Remington Model 7188 ⋆ LooseRounds.com

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The Remington 7188 was a variant of the M1100 pattern shotgun but made for combat operations. In contrast to the typical sporting use shotgun, the 7188 was produced to be complete auto with a cyclic price of 480 rounds a minute and was gas operated in contrast to the 11-48.

Production started about 1967 and the guns have been sent to Vietnam exactly where they have been most famously utilised by the Navy SEALS. Quite a few autobiographies mention the use of the 7188 and the user’s opinion on it. Like most people today, it didn’t take extended for the finish customers to quit becoming impressed with the quantity of lead that could be slung compared to the quantity of time it took to reload the shotgun when fired empty.

At least a handful of have been fitted with the “duck bill spreader”, A variety of muzzle device , or choke that dispersed the shot in a horizontal pattern rather than cone shaped from the muzzle. Reportedly the duck bill utilised with #four buck was the magic mixture to place a man down close to quickly.

1st created especially for use by US Navy SEALs in Vietnam, the initial instance of the Remington 7188, the Mk 1, appeared in 1967, and was possibly the most destructive close combat weapon made to that date. Created from the Remington 1100, the Model 7188 was a completely-automatic version of that weapon, with some other modifications requested by the SEALs. Although these weapons have been in no way significant in quantity, the Mk 1 version was the most prevalent of them it had a perforated barrel shroud, extended tubular magazine, bayonet mount, and adjustable rifle sights. The Mk two was identical, but utilised a ventilated barrel rib and front bead sight of a normal shotgun. The Mk three was also identical to the Mk 1 but did not have the perforated barrel shroud. The Mk four was a Mk three with normal shotgun-style sights. The Mk five was also equivalent to the Mk 1, but did not have an extended magazine, and also did not have the perforated barrel shroud. The Mk six was identical to the Mk five, but had normal shotgun-style sights.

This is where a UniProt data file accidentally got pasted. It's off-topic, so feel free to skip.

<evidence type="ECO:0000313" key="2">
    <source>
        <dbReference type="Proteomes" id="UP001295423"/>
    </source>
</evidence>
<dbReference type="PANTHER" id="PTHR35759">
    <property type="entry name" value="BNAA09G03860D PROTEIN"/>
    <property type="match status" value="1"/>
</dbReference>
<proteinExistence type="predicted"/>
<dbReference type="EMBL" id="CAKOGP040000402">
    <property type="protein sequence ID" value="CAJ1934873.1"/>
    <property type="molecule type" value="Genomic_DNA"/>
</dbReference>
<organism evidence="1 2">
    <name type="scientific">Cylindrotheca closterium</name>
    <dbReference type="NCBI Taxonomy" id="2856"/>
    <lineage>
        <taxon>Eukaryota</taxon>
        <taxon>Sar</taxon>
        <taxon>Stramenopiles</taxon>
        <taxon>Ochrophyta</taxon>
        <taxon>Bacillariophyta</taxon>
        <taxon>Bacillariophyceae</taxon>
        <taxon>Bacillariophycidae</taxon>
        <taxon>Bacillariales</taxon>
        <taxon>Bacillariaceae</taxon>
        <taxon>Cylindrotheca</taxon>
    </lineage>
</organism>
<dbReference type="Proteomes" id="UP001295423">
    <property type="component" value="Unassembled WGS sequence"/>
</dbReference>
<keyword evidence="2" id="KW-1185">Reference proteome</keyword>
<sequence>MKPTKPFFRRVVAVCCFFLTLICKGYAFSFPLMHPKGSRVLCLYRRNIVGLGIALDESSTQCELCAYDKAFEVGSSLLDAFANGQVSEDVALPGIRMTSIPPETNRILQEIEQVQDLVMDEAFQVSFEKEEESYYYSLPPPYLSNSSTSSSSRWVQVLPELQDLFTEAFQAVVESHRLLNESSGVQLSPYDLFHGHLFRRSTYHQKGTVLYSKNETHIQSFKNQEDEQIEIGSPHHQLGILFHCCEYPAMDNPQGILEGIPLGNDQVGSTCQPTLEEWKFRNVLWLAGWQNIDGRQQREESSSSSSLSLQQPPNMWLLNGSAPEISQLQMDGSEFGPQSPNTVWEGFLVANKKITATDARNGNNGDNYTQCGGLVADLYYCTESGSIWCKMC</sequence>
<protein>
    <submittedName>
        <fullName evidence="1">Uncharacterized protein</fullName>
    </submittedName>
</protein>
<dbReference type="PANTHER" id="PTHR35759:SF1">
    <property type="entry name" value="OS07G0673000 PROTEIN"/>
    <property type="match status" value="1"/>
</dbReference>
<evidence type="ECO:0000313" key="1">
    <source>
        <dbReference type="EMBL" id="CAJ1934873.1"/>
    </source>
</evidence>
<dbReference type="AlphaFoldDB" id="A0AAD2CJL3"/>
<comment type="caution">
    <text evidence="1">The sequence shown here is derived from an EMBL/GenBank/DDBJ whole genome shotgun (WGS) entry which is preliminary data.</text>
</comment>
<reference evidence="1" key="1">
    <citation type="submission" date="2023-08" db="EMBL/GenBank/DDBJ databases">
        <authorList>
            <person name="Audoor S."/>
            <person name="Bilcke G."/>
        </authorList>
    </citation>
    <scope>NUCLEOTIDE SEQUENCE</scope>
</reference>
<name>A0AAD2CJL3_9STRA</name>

Even though the SEALs liked the superb destructive energy of the Model 7188 (particularly with the custom loads they tended to use), they identified the Model 7188 had one particular major trouble: it was hugely-sensitive to dirt and fouling, and this produced it really unsuited for basic use in Vietnam. In addition, the huge recoil of a complete-auto burst (even at the low cyclic price of the Model 7188) was challenging to handle, and even with an extended magazine, the ammunition provide was believed to be also little by quite a few SEALs. There have been in no way much more than a couple of dozen of every Mark of the Model 7188 produced, and they have been withdrawn from service inside a handful of years, a weapon experiment that eventually failed. Some have been converted back to semiautomatic fire although this primarily turned them back into Remington 1100s (albeit, with one of a kind markings and an uncommon selector lever), they have been designated Model 7180s.

Mk 1

It had an extended magazine, perforated barrel shroud, bayonet mount and adjustable rifle sights. This is the most prevalent version.

Mk two

This was identical to the Mk 1, but had a ventilated barrel rib and front bead sights of a normal shotgun.

Mk three

It was identical to the Mk 1, but lacked the perforated barrel shroud.

Mk four

This was a Mk three with normal shotgun sights.

Mk five

This was a Mk 1 with no perforated barrel ribs and lacked an extended magazine.

Mk six

This was a Mk five with normal shotgun sights.

The shotgun has a lot of appeal to some people today but the truth is it has really distinct and restricted roles, even much more so when in an atmosphere like the jungles of Vietnam. Complete auto shotgun even significantly less valuable. The 7188 was an fascinating footnote in a time of “space age” advancement in weapons technologies and theory. Of course some people today in no way let any concept go to waste and so we see fullauto shotguns nevertheless coming out from time to time. Either way you come down on the shotgun as infantry weapon argument, I consider we can all agree that a restricted eight round magazine with reload speed comparable to a Colt peacemaker is not anything you would want to be stuck with if going against 20 people today with AKs.

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